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  1. Joined : Jul 2015
    Pacific Northwest, USA
    Posts : 310
    Win10 x64 Pro -2 desktops, 1 laptop
       12 Dec 2016 #11

    bro67 said: View Post
    Again you need to state what software you are using for Security, because yes it does matter. Being so cryptic and wanting to beat around the bush in trying to some how place all of this on Microsoft, when it is not always the case, is not going to change the fact that if you have a serious problem and want help, you have to do your part by putting in your post pertinent information, such as what Internet Security software that you are running on your computer.
    You've apparently missed the point of my posting. I'm not blaming Microsoft of anything. I'm not blaming the security software of anything, either. And I don't have the problem I mentioned or I'd do some experimenting myself.

    I saw the report of a problem that didn't make any sense, realized I didn't know what ipconfig /release and /renew actually do, and wanted to undo that ignorance. I've now done some experimentation, gained a little knowledge, and found that my ignorance was even greater than I supposed.

    The /release does have a significant side effect. Since it releases the IPv4 addrs (including default gateway and DNS servers) it obviously isolates the PC from the (IPv4) network. Windows reverts to Automatic Private IP Addressing (APIPA) and gives the adapter an addr in the APIPA range - 169.254.0.1 - 169.254.255.254. So even if the PC could communicate with the router it would no longer be on the router's subnet. This all goes back to normal with the /renew. (I expected Windows to start using a "public" network profile, but it does not.)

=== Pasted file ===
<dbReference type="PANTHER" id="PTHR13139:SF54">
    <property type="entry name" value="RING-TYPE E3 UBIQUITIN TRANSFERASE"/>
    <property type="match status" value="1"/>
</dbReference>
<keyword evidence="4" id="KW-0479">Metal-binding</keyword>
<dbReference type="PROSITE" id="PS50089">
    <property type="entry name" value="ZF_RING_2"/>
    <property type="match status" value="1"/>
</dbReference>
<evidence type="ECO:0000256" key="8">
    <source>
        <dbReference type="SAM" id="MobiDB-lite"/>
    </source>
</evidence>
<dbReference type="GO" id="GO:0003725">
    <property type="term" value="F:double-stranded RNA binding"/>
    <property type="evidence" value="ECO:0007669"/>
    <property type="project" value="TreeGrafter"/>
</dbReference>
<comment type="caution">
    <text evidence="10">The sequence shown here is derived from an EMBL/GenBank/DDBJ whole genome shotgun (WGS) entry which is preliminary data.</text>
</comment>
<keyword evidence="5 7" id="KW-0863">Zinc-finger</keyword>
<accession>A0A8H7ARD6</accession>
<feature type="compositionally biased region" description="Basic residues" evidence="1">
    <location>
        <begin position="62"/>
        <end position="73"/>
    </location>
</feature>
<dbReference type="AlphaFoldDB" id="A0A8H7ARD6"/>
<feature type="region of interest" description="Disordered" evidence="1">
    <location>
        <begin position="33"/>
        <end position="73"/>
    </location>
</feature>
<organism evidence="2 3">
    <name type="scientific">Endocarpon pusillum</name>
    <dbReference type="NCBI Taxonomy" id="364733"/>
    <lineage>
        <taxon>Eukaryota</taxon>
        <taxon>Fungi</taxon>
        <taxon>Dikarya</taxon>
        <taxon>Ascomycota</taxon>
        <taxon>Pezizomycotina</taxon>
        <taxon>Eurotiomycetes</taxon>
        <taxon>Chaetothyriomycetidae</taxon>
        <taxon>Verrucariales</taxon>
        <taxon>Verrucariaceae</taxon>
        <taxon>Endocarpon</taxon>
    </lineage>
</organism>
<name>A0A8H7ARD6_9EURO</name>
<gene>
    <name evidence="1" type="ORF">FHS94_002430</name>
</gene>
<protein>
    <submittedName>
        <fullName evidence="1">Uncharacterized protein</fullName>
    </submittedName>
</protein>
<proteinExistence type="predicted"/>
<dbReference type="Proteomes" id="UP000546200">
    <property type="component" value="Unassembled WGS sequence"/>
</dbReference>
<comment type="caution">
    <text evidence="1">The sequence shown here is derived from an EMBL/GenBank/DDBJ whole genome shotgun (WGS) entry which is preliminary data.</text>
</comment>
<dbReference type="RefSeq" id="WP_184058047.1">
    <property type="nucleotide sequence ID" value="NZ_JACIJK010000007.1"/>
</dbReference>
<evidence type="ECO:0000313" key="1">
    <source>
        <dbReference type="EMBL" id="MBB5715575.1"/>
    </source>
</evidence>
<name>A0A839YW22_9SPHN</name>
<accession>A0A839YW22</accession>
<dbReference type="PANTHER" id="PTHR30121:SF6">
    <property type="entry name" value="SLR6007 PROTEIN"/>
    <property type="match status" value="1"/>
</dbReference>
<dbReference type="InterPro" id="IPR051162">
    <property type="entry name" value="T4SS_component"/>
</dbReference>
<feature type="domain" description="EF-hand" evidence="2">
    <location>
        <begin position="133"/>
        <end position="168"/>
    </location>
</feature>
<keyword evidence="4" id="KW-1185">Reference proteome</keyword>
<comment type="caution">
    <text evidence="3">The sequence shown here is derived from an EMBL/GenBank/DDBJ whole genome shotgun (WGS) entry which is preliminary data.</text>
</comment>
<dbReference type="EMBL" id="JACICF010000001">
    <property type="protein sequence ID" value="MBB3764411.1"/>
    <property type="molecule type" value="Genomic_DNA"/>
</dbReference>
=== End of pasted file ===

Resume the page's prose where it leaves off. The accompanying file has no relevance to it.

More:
The IPv6 addrs were not effected by any of this. Surprisingly, they were also not effected by /release6, but ISATAP tunneling shut down. Ipconfig /renew6 hung for a long time, and didn't seem to do anything except find an IPv6 DNS server ... and caused a complaint from the Teredo tunneling service.

    This probably makes sence to someone that really understands IPv6, but that's not me.
      My System SpecsSystem Spec


  2. Joined : Jul 2015
    Pacific Northwest, USA
    Posts : 310
    Win10 x64 Pro -2 desktops, 1 laptop
       12 Dec 2016 #12

    alphanumeric said: View Post
    ... What IP address you get the second time around depends on what your getting it from. If your router reserves an IP for each device based on its MAC address you'll just get the same IP again. If not it will be the next available one from the IP scope set on the router. If there is no reserving IP addresses its first come first serve. They are given out in order as each device asks for one, from lowest to highest in the scope set.
    Thank you. Our postings overlapped. I believe the DHCP server in my router reserves the IP addrs for (at least) the length of their lease - 24 hours. So if I disconnect and reconnect within 24 hours it will give the same address.
      My System SpecsSystem Spec


  3. Joined : Oct 2014
    Posts : 654
    Windows 7
       12 Dec 2016 #13